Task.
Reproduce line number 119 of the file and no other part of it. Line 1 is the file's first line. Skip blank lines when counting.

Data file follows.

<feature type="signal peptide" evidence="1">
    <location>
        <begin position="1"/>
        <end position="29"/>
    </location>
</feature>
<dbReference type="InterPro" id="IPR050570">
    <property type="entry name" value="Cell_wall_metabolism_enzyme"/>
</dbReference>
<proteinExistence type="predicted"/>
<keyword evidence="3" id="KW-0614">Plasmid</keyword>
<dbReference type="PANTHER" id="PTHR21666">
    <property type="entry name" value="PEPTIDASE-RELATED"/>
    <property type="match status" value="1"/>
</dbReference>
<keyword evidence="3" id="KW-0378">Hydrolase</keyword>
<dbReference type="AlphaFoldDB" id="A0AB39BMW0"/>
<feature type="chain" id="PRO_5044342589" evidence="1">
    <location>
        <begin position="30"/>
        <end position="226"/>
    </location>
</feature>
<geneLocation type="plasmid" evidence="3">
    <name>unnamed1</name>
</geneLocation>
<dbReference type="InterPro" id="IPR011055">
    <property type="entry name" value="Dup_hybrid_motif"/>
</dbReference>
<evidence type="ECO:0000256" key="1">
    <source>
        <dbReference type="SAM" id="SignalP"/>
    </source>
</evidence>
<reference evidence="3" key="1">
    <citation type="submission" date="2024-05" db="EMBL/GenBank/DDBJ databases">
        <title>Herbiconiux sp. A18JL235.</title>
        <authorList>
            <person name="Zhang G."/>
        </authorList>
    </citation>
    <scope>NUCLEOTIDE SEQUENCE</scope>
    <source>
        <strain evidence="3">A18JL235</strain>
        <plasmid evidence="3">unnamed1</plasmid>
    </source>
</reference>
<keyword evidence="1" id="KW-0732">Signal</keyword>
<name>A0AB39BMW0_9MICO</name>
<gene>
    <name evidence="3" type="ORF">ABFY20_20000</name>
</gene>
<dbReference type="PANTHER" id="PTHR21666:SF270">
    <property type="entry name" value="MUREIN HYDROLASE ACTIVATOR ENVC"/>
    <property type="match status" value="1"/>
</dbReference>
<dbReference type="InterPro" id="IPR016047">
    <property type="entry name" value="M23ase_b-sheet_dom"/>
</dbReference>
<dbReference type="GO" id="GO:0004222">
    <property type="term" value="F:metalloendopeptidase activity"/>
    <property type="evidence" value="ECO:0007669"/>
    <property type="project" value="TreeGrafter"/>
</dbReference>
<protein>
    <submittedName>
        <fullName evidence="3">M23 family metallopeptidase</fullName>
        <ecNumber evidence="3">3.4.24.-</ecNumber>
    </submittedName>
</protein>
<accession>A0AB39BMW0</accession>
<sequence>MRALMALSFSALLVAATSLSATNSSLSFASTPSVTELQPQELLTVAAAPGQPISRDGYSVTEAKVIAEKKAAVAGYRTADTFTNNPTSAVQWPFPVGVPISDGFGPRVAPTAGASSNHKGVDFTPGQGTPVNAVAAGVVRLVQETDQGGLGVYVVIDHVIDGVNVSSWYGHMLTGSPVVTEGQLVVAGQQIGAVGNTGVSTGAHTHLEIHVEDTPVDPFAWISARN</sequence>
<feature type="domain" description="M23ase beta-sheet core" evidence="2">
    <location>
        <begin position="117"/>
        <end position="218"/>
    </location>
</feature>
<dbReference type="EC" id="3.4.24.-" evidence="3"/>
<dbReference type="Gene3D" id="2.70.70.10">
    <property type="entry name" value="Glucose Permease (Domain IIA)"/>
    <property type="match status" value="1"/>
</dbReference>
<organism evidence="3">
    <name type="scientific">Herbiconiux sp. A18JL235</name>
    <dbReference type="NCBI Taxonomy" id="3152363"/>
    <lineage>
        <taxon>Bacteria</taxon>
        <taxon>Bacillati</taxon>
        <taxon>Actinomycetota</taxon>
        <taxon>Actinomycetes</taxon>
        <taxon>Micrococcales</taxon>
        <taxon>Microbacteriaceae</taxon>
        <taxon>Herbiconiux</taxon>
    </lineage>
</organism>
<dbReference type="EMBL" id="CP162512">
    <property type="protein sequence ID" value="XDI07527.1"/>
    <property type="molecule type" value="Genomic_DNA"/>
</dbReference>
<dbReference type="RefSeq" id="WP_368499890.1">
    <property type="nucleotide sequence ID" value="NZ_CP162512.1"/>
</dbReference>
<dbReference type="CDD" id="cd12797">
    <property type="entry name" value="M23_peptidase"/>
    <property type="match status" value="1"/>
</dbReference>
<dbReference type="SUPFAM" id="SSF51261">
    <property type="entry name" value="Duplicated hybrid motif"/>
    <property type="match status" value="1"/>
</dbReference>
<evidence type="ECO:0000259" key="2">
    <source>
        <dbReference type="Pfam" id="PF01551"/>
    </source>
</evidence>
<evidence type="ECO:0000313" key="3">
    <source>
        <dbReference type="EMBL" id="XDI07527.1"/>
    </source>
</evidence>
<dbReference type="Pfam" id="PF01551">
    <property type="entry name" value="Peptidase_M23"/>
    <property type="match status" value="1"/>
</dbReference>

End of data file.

        <dbReference type="EMBL" id="XDI07527.1"/>